Jeff Duntemann's Third Edition is Linux-based, almost entirely. The Second Edition covers DOS, but in Nasm syntax. If you could find a used copy of the First Edition, that's Masm/dos, unless I'm mistaken.

For your purposes, the 16-bit AoA is probably a better bet (and free!), although I much prefer the "approach" in Step by Step. Try it. If Randy's "teaching style" matches your "learning style", you're all set. If not, try something else. There's an online "book" here... but not really "complete". Another one that won't cost you anything to look at...

32-bit programming is "easier" in many ways, but the "hardware abstraction" and the "rich API" won't get you as close to the CPU. Almost like being in BASIC! :)

Best,
Frank

Posted on 2009-10-30 14:46:36 by fbkotler

32-bit programming is "easier" in many ways, but the "hardware abstraction" and the "rich API" won't get you as close to the CPU. Almost like being in BASIC! :)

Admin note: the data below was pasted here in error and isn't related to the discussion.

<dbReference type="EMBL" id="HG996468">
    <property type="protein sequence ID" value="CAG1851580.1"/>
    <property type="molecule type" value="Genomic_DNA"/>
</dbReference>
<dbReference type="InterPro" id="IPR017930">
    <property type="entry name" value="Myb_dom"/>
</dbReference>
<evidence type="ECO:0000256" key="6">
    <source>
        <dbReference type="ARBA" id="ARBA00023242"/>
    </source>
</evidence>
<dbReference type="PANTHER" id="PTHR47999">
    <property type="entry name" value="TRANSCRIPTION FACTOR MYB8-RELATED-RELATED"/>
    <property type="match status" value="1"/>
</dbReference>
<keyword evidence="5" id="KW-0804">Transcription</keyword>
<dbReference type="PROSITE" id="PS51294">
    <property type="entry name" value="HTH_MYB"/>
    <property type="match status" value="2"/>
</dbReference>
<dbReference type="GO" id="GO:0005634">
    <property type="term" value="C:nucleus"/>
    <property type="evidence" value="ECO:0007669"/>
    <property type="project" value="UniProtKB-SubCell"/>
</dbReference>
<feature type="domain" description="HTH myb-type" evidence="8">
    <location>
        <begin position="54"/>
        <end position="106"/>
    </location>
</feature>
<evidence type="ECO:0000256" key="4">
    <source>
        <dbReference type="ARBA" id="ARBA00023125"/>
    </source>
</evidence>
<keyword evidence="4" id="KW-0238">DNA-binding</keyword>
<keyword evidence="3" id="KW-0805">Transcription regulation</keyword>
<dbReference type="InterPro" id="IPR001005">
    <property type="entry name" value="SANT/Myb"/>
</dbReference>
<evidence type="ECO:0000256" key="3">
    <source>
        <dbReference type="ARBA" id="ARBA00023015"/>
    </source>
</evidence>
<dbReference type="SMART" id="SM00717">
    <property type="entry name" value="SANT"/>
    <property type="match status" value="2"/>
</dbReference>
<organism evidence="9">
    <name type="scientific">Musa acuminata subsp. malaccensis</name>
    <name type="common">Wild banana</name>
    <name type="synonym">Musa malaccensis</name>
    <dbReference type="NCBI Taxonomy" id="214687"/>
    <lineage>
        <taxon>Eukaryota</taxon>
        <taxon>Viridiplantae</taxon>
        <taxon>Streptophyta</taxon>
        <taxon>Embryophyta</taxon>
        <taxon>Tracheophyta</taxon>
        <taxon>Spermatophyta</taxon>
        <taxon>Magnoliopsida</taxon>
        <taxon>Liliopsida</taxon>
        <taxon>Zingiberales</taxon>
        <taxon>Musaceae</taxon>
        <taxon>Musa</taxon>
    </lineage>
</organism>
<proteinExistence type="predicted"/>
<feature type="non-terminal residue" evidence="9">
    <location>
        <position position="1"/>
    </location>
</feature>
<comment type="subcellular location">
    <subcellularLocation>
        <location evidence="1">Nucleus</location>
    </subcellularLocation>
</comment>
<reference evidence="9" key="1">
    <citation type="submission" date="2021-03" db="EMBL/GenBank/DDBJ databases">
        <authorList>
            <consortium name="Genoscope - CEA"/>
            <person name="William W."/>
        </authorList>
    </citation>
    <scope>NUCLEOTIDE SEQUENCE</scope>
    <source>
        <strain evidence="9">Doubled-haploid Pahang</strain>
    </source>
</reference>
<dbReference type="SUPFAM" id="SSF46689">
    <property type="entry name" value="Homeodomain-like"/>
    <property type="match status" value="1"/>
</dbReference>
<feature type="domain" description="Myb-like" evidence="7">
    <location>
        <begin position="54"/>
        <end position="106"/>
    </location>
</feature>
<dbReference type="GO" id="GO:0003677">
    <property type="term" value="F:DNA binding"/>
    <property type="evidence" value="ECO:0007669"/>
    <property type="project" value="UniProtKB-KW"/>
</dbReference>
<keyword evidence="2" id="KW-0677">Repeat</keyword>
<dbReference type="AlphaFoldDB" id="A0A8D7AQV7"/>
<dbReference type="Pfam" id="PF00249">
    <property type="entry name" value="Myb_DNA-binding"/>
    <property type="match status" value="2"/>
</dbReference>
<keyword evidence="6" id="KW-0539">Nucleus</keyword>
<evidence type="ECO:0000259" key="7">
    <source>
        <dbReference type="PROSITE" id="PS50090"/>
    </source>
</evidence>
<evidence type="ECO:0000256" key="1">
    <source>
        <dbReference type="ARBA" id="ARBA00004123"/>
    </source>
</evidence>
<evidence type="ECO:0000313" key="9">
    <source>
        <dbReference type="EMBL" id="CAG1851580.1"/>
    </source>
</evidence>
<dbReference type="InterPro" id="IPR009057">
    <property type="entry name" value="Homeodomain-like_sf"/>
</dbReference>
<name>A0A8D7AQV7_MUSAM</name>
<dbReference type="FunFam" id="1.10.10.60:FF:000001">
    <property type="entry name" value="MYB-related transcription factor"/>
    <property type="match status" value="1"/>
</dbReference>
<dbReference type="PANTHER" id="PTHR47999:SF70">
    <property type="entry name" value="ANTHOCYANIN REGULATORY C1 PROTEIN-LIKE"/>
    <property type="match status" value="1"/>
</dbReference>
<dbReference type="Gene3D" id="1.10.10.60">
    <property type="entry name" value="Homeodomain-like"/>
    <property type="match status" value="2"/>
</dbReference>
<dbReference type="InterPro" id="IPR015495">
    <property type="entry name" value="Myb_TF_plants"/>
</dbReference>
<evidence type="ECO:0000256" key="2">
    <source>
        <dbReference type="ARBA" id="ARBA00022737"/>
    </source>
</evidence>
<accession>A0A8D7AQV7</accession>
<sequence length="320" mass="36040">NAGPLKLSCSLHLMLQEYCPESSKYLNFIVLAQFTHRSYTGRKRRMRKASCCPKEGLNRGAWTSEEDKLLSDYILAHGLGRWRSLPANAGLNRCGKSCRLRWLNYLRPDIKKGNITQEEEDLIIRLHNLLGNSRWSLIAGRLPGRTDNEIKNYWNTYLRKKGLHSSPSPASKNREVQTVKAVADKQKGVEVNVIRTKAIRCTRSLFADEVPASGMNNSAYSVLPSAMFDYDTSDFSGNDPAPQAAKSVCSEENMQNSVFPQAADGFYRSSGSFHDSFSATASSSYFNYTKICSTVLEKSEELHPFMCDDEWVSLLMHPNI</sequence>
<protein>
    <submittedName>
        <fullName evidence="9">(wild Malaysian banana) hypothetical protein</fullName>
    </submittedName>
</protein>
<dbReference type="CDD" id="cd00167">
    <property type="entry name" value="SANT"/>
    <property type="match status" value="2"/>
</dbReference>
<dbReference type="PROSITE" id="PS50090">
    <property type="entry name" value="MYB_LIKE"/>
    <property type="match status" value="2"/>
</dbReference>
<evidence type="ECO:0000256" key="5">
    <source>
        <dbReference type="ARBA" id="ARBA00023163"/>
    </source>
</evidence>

It's hard to feel that you achieve anything if your program can't output some results in any form. Without "hardware abstraction" and "rich API" you have to reinvent the wheel for text/graphic/sound/file I/O, and in 32-bit protected mode it's not for beginner.


Assembly
You try to shoot yourself in the foot only to discover you must first reinvent the gun, the bullet, and your foot. After thatís done, you pull the trigger, the gun beeps several times, then crashes.
Posted on 2009-10-30 17:29:41 by baldr

It's hard to feel that you achieve anything if your program can't output some results in any form. Without "hardware abstraction" and "rich API" you have to reinvent the wheel for text/graphic/sound/file I/O, and in 32-bit protected mode it's not for beginner.


Which is why a person might want to start with 16-bit code!


After thatís done, you pull the trigger, the gun beeps several times, then crashes.


Something wrong with your program, then. Don't blame the "bitness" for that!

What's your recommendation for a 32-bit book? 32-bit AoA?

Best,
Frank

Posted on 2009-10-30 18:58:44 by fbkotler
Thank you guys for the response.